PowWow, a startup that specializes in technology like a tool that detect leaks and help farmers keep track of their water usage, has raised $3 million.
PowWow uses a combination of data from aerial imagery, water energy records and other kinds of data, and then sends farmers text messages with updates if there is a problem. Those problems can be something along the lines of finding a leak.
Even with few agriculture tech deals being done, a company like PowWow may find itself capable of garnering more attention due to the escalating drought in California. The company’s second project seeks to give farmers a way to optimize their irrigation schedule, as well as nutrition available in the soil in order to minimize their overhead.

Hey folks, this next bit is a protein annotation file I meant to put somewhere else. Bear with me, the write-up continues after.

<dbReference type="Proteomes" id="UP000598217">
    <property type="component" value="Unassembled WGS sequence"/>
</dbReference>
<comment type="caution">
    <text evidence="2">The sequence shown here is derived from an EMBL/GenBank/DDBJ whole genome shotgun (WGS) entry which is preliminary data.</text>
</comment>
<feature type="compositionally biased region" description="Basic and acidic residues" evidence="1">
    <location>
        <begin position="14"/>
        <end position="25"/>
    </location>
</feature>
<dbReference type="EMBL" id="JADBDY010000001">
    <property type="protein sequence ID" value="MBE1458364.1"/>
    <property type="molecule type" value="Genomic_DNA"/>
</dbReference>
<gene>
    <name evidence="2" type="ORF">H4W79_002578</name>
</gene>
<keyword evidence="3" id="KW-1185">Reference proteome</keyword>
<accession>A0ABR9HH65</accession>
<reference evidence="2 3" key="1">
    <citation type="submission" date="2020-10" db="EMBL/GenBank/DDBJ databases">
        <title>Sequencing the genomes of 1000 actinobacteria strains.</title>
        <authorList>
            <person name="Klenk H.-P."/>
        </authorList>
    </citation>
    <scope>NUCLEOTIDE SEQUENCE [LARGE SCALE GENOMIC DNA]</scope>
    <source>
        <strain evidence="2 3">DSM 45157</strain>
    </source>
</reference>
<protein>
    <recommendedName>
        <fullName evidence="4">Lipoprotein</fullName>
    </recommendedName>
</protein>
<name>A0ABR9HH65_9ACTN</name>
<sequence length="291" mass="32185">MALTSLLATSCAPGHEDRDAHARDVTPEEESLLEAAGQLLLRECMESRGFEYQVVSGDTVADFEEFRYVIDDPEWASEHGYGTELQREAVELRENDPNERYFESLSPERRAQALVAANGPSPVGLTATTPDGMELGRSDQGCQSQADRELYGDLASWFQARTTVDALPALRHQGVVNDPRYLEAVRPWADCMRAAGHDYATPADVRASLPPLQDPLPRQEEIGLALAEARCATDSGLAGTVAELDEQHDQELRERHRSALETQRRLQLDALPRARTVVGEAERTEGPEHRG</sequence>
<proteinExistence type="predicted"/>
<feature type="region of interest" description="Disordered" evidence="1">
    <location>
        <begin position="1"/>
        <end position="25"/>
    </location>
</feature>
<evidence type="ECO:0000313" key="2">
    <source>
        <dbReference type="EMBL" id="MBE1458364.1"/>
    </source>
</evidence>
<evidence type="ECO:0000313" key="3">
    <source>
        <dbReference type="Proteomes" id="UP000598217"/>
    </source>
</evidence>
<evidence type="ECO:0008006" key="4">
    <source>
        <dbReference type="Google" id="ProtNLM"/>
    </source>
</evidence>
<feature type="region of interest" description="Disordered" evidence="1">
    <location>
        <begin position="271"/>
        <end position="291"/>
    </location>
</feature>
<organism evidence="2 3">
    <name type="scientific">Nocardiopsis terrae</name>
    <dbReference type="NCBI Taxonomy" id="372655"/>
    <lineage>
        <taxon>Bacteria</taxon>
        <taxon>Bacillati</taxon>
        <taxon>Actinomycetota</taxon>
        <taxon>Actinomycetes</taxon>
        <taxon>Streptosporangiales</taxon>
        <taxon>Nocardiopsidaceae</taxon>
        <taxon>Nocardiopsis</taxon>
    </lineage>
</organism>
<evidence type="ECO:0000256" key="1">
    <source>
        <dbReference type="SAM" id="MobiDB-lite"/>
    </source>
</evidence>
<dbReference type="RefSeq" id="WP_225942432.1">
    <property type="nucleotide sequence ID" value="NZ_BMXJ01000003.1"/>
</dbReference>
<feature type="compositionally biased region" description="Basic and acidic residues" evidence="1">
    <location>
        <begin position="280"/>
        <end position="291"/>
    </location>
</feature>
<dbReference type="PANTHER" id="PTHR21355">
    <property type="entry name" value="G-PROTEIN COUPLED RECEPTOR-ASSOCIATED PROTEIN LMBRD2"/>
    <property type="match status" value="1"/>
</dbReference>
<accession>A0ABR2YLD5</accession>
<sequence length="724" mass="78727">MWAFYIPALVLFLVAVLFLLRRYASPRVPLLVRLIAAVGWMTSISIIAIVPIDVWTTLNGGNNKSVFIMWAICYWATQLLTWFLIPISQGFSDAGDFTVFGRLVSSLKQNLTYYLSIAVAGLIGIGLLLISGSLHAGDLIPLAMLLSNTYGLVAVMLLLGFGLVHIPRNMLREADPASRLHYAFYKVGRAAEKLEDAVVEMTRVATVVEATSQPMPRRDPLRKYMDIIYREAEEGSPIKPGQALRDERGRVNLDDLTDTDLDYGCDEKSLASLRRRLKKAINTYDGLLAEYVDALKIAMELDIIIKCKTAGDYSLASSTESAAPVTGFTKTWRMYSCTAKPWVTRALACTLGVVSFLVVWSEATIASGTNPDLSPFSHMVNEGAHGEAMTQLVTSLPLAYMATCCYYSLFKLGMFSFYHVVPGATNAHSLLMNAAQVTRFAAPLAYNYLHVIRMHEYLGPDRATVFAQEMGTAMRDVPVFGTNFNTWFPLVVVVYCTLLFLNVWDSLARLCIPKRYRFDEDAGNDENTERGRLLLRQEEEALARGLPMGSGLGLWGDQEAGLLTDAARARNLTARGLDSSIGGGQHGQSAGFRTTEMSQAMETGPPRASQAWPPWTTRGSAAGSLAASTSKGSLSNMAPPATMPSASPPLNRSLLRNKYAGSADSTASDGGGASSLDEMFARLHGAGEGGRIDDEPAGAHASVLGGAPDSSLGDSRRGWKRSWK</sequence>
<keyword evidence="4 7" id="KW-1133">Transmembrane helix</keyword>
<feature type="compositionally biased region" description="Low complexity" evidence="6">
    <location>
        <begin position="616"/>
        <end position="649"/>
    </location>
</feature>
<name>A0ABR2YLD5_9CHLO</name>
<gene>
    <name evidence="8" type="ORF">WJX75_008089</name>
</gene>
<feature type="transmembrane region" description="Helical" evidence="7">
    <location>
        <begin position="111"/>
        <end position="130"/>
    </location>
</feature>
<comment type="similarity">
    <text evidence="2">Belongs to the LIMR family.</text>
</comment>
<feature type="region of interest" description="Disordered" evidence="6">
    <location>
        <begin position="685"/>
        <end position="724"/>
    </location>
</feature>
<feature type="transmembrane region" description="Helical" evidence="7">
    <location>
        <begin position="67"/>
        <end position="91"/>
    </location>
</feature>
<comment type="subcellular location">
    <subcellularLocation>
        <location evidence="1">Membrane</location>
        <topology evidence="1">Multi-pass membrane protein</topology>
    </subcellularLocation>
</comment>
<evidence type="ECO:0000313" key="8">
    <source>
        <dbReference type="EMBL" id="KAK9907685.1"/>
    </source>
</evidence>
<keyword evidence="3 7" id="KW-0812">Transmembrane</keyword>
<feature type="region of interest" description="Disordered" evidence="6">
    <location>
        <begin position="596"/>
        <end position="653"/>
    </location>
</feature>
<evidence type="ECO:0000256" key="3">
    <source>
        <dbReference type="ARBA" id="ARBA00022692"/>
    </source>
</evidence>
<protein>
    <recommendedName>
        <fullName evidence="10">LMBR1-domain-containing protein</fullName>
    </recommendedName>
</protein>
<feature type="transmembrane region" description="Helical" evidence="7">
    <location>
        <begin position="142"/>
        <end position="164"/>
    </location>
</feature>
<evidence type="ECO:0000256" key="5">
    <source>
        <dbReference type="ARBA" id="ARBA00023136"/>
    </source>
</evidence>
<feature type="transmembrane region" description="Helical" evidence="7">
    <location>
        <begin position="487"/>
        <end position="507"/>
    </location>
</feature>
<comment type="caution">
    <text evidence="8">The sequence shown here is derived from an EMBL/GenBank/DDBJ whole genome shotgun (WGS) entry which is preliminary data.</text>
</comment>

“It’s much bigger undertaking compared to our first app,” CEO Olivier Jerphagnon said. “There have been very few pure agriculture deals because there’s concern in this industry that agriculture in California and the U.S. will be in jeopardy in the next 20 years.”
The funding is a combination of a grant from the state, and part of that funding will go the University of California Santa Barbara and UC Davis. Angel investors provided the remaining $700,000. Still, even with that funding, there will be challenges for PowWow, especially going forward as it continues to scale.
“Our job during the grant project is to show we can do it not only for 20 farms, but to scale as a software business to sign up to 20,000 farms,” he said. “For venture capitalists, it’s risky to invest in agriculture technology because it’s hard to scale. The ability to scale has not been proven yet. Next year, when we show we show our results, we can go back to the venture capitalists.”